The Gardening Year for the Fruit Garden


Throughout spring, keep buds and flowers protected from frost by using garden fleece or netting. This will also offer protection against birds. Peaches, nectarines and strawberries grown under cover will need to be pollinated by hand; vines may also need some help.

New vine shoots should be pinched out and disbudded, as should fans of stone fruits that have been grown under cover. Prune back branch leaders on trained trees. Bark-ring any apple or pear trees that are over-vigorous. Check supports and ties, and adjust where necessary.

New fruit trees should be planted by early spring at the latest, unless they are container-grown. Early spring is also the time to think about grafting apples, cherries, pears or plums from scions taken in winter.

Alpine strawberry seeds may be sown indoors, ready for planting out in early summer.

By late spring, fruit plants will benefit from mulching and feeding. Wall-trained fruit often need additional watering at this time of year. Place straw or leylandii clippings between strawberry plants to keep soil from splashing onto the setting fruits. Peg down strawberry runners in prepared ground, ready for transplanting in late summer. Clear away unwanted raspberry suckers, leaving four to six to each stool.

Sawfly lay their eggs on gooseberry bushes at this time of the year, keep a close eye out for them or the hatched caterpillars, as they can defoliate a bush in a matter of days. Spray with derris or remove affected leaves.


Throughout the summer, use netting to protect cherry trees and fruiting bushes and canes from the birds. Add a layer of mulch around trees and bushes to conserve moisture; feed as necessary.

In early summer, thin the fruits of apricots and peaches, and remove unwanted or weak canes from raspberries. Plant out new alpine strawberry plants, and water established strawberries well, pegging out runners if this was not done in late spring. Blackberries and hybrid berries may be tip-layered, or leaf-bud cuttings may be taken.

By mid summer, ensure that all fruit trees grown against walls receive regular irrigation whilst their fruits are swelling. Unwanted shoots should be removed from apricots, cherries, figs and plums so that the tree does not become over laden. Start training espalier and dwarf trees.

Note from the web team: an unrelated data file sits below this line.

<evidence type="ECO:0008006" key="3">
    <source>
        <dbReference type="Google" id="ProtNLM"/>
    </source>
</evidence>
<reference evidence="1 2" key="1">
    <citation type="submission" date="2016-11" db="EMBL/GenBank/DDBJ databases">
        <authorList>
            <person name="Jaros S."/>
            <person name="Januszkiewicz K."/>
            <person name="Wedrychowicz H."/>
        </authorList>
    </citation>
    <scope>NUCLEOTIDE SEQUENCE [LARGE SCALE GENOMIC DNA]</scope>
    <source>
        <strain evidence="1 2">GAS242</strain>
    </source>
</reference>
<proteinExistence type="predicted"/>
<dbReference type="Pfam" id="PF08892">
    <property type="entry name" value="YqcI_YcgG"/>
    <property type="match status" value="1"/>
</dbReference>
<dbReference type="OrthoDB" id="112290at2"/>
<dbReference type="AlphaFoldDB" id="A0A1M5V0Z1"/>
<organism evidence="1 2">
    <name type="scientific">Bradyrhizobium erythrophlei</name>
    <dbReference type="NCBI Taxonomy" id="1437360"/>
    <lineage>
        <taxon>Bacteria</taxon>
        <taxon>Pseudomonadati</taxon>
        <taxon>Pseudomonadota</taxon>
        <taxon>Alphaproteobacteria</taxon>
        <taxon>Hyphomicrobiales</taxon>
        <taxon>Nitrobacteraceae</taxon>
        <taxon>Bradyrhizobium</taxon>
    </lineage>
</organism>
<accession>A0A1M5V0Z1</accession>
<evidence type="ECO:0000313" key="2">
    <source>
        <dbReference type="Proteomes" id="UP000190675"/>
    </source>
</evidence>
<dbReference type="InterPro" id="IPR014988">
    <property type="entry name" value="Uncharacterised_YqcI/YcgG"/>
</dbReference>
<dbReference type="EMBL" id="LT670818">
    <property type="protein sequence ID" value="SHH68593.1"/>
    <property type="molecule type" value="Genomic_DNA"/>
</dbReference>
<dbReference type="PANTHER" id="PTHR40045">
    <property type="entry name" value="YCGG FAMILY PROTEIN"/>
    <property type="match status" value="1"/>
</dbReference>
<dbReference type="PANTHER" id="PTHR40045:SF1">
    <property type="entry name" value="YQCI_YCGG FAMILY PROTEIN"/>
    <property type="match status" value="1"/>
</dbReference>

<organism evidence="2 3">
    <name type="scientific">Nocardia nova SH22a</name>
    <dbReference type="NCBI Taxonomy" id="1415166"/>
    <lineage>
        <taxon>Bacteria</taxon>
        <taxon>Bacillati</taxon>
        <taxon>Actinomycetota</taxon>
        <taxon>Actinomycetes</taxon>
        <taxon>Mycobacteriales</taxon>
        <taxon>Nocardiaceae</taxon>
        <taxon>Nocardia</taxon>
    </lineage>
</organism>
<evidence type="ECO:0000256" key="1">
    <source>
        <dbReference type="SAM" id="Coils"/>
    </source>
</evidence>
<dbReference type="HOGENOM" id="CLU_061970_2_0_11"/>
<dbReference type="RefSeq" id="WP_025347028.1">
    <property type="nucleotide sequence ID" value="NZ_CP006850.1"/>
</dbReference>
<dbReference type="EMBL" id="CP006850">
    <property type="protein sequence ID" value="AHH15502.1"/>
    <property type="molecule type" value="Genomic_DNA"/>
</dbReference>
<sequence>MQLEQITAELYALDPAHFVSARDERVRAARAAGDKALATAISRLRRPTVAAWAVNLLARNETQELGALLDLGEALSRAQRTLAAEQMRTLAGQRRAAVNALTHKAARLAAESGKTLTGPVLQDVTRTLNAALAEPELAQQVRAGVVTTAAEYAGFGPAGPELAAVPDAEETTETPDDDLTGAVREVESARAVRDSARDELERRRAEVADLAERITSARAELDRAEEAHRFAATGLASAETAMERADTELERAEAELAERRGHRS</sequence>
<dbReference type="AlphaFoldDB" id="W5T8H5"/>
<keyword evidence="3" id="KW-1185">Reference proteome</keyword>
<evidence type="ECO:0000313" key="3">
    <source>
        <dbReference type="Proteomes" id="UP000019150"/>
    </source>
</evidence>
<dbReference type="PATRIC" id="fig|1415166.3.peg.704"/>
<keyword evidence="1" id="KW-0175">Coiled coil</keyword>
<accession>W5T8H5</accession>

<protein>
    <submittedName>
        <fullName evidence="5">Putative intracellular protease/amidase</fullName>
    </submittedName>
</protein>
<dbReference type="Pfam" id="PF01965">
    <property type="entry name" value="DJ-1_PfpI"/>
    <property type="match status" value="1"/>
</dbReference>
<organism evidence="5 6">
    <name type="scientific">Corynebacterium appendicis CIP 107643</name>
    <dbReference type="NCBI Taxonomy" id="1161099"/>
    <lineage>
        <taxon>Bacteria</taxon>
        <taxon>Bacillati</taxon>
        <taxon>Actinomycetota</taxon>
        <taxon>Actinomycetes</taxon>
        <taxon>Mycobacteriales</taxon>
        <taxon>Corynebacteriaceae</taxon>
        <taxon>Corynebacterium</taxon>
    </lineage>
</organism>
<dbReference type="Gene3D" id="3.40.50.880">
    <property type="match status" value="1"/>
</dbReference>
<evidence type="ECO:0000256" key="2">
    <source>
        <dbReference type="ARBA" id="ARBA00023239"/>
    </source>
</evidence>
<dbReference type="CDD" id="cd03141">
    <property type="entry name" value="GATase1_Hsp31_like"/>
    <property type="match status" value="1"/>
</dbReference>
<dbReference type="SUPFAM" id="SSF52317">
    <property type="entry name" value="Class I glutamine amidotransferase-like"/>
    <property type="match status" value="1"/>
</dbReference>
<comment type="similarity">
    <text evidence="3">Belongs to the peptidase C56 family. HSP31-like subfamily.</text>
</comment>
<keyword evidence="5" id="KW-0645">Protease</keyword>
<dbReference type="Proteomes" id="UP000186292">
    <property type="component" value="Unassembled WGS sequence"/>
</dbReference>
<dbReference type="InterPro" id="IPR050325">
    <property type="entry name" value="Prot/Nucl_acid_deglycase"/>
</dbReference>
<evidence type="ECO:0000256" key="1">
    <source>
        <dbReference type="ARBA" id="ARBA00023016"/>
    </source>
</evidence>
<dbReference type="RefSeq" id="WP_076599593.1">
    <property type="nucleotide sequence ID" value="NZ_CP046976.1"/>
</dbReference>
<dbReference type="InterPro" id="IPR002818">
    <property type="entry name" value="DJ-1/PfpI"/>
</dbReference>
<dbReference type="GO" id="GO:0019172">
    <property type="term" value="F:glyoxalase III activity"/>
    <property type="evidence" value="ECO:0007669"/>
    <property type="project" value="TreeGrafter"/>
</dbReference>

Trained apples, pears and pyramid plums should be pruned in late summer, and their fruit thinned if they have a heavy crop. Rooted strawberry runners may be planted out at this point, into ground that has been suitably enriched with old compost or manure.


In early autumn, cut down the old canes of raspberries and blackberries as soon as the fruit has been picked to make room for the new growth. Tie in young canes.

Placing a cloche over established perpetual strawberries can keep them warm and fruiting for a little longer, although they must be watered regularly to ensure that they do not dry out. Cut back summer-fruiting strawberries after picking. Either remove unwanted runners to give space to the main plants, or peg them out for layering, ready for transplanting to the greenhouse. Strawberry plants should be replaced every two to three years; discard older plants, and if possible position new plants in fresh ground where strawberries have not been grown for at least three years.

Lightly prune fruit trees, cutting away cross-shoots to maintain an open structure. Prune fan-trained peaches and nectarines after fruiting, and shorten pinched shoots on plum, apricot and sweet cherry fans.

In mid autumn, carry out root pruning of any trees that have become too vigorous. Prune away the old wood from fig trees to make room for new growth. If planning on replacing any fruit trees, order the new stock, remove the old tree and prepare the ground for planting.

New fruit trees should be planted in late-autumn, as this will give the maximum amount of trainable growth the following year. Make sure that the ground is suitably prepared, with plenty of well-rotted manure or compost to improve the soil structure. Bushes and canes should also be planted at this time, along with hardwood cuttings of currants and gooseberries.

Apple, pears and bush fruits should start to receive their winter pruning in late-autumn.


Prevent weeds from appearing the following season by applying a residual weed killer to raspberries and strawberries in early winter, as soon as the plants are leafless. Alternatively, apply a heavy mulch. Finish pruning gooseberry and currant bushes and prune autumn-fruiting raspberries. Summer-fruiting raspberries, blackberries and hybrid berries should be tip pruned.

In mid-winter, start to prune hardier fruit trees, such as apples; leave damsons, pears and plums until late winter. Cut scions for grafting in either mid or late winter, and then heel them into the ground by a north wall, ready for grafting in early spring. Cut back stocks for grafting to form a head.